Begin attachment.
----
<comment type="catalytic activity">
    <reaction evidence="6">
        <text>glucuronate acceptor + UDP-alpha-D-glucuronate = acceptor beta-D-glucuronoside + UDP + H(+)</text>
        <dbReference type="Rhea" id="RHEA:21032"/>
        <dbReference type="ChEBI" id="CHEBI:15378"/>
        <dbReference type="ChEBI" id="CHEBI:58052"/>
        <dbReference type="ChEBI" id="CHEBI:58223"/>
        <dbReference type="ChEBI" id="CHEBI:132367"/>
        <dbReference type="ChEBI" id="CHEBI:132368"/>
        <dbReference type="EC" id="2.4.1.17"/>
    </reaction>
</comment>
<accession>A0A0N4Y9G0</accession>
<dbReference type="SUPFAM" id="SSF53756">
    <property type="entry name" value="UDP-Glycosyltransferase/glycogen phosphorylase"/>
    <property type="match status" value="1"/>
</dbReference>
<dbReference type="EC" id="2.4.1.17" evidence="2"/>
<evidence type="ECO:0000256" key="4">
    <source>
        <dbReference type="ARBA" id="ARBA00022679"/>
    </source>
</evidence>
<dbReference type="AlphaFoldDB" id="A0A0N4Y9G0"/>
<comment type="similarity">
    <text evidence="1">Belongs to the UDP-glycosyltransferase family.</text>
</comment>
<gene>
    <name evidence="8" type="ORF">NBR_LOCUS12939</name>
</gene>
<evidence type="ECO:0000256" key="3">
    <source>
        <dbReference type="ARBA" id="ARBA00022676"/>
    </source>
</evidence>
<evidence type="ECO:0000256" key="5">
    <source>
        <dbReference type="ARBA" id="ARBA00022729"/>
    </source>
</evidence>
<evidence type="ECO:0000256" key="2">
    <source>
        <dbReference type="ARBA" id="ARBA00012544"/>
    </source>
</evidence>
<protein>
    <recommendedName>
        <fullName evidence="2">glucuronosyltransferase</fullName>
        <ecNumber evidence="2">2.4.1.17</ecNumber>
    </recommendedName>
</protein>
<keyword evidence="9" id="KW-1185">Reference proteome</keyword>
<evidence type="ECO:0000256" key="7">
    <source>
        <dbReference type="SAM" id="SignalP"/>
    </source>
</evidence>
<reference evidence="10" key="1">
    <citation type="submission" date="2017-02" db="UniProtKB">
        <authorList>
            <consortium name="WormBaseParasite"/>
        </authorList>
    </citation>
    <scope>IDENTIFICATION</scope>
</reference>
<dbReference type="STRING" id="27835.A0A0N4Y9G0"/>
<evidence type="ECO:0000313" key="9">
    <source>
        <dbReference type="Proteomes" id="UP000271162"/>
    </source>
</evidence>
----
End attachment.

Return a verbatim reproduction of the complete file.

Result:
<comment type="catalytic activity">
    <reaction evidence="6">
        <text>glucuronate acceptor + UDP-alpha-D-glucuronate = acceptor beta-D-glucuronoside + UDP + H(+)</text>
        <dbReference type="Rhea" id="RHEA:21032"/>
        <dbReference type="ChEBI" id="CHEBI:15378"/>
        <dbReference type="ChEBI" id="CHEBI:58052"/>
        <dbReference type="ChEBI" id="CHEBI:58223"/>
        <dbReference type="ChEBI" id="CHEBI:132367"/>
        <dbReference type="ChEBI" id="CHEBI:132368"/>
        <dbReference type="EC" id="2.4.1.17"/>
    </reaction>
</comment>
<accession>A0A0N4Y9G0</accession>
<dbReference type="SUPFAM" id="SSF53756">
    <property type="entry name" value="UDP-Glycosyltransferase/glycogen phosphorylase"/>
    <property type="match status" value="1"/>
</dbReference>
<dbReference type="EC" id="2.4.1.17" evidence="2"/>
<evidence type="ECO:0000256" key="4">
    <source>
        <dbReference type="ARBA" id="ARBA00022679"/>
    </source>
</evidence>
<dbReference type="AlphaFoldDB" id="A0A0N4Y9G0"/>
<comment type="similarity">
    <text evidence="1">Belongs to the UDP-glycosyltransferase family.</text>
</comment>
<gene>
    <name evidence="8" type="ORF">NBR_LOCUS12939</name>
</gene>
<evidence type="ECO:0000256" key="3">
    <source>
        <dbReference type="ARBA" id="ARBA00022676"/>
    </source>
</evidence>
<evidence type="ECO:0000256" key="5">
    <source>
        <dbReference type="ARBA" id="ARBA00022729"/>
    </source>
</evidence>
<evidence type="ECO:0000256" key="2">
    <source>
        <dbReference type="ARBA" id="ARBA00012544"/>
    </source>
</evidence>
<protein>
    <recommendedName>
        <fullName evidence="2">glucuronosyltransferase</fullName>
        <ecNumber evidence="2">2.4.1.17</ecNumber>
    </recommendedName>
</protein>
<keyword evidence="9" id="KW-1185">Reference proteome</keyword>
<evidence type="ECO:0000256" key="7">
    <source>
        <dbReference type="SAM" id="SignalP"/>
    </source>
</evidence>
<reference evidence="10" key="1">
    <citation type="submission" date="2017-02" db="UniProtKB">
        <authorList>
            <consortium name="WormBaseParasite"/>
        </authorList>
    </citation>
    <scope>IDENTIFICATION</scope>
</reference>
<dbReference type="STRING" id="27835.A0A0N4Y9G0"/>
<evidence type="ECO:0000313" key="9">
    <source>
        <dbReference type="Proteomes" id="UP000271162"/>
    </source>
</evidence>